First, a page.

Wet conditions raise concerns of West Nile - KWWL - Eastern Iowa Breaking News, Weather, Closings

Wet conditions raise concerns of West Nile

WATERLOO (KWWL) -- Wet conditions is raising concerns of West Nile Disease.  The Iowa Department of Public Health says all the rain could increase populations of mosquitos and the diseases they carry, including West Nile.

While West Nile and other mosquito-related diseases are most prevalent in late summer and early fall, officials say it's important to take action now to help control mosquito populations.

While the risk of West Nile virus is similar across age groups, data from the Centers for Disease Control and Prevention (CDC) indicates older age individuals are at a higher risk for development of more serious central nervous system disease.

"The most effective way to prevent West Nile virus is to stop mosquitoes from breeding and from biting," said IDPH Medical Director, Dr. Patricia Quinlisk.

The state health department has the following recommendations to stop the spread of West Nile.

· Use insect repellent with DEET, picaridin, IR3535, or oil of lemon eucalyptus. Always read the repellent label and consult with a health care provider if you have questions when using these types of products for children. For example, DEET should not be used on infants less than 2 months old and oil of lemon eucalyptus should not be used on children under 3 years old.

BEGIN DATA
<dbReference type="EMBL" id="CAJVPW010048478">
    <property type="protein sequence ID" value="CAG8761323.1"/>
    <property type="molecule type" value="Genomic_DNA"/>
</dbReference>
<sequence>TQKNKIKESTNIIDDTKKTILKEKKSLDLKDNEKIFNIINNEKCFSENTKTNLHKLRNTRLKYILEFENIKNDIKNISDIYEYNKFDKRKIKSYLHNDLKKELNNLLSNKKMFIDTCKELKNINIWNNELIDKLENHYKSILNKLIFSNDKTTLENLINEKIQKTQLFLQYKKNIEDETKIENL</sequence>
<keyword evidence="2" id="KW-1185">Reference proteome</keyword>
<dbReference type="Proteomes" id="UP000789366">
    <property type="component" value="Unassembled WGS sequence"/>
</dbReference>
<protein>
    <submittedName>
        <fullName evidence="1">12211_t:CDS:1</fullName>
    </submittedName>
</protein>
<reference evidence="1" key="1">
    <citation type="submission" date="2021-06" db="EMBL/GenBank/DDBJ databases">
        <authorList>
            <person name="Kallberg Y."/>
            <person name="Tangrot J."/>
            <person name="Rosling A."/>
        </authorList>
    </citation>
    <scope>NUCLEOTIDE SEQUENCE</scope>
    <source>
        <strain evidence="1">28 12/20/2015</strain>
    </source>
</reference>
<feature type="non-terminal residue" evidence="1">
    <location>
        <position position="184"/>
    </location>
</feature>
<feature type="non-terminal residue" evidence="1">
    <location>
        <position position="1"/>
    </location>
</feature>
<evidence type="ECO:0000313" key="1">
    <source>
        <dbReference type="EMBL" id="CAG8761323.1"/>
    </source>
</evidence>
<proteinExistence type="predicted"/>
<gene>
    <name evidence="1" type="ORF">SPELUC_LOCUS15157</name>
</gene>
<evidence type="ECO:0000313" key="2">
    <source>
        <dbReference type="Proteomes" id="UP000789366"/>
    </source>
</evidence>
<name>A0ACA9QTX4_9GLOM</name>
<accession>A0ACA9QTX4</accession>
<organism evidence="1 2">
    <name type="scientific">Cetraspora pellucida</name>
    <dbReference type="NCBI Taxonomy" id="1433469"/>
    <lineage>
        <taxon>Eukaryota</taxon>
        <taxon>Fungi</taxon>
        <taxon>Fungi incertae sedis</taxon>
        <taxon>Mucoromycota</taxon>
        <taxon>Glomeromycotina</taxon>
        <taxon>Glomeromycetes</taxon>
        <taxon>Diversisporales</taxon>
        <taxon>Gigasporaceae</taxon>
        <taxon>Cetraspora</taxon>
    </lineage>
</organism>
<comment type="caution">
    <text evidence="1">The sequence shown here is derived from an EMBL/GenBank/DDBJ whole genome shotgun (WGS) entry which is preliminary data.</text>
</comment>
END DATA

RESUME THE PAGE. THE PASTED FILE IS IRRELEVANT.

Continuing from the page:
· The hours from dusk to dawn are peak biting times for many species of mosquitoes. Take extra care to use repellent and protective clothing during evening and early morning hours. This is especially important to remember as families are enjoying fireworks in the evening over the Independence Day holiday weekend.

· Wear long-sleeved shirts, pants, shoes, and socks whenever possible outdoors.

· Eliminate standing water around the home because that's where mosquitoes lay eggs. Empty water from buckets, cans, pool covers and pet water dishes. Change water in bird baths every three to four days.

Since West Nile first appeared in Iowa in 2002, it has been found in every county in Iowa, either in humans, horses, or birds. According to the Centers for Disease Control and Prevention (CDC), there were 720 total human cases of West Nile virus in the U.S. in 2009, including 32 deaths. There were five cases of West Nile virus, but no deaths in Iowa last year. One death was reported in 2008.

For more information about West Nile virus, visit www.idph.state.ia.us/adper/wnv_surveillance.asp.

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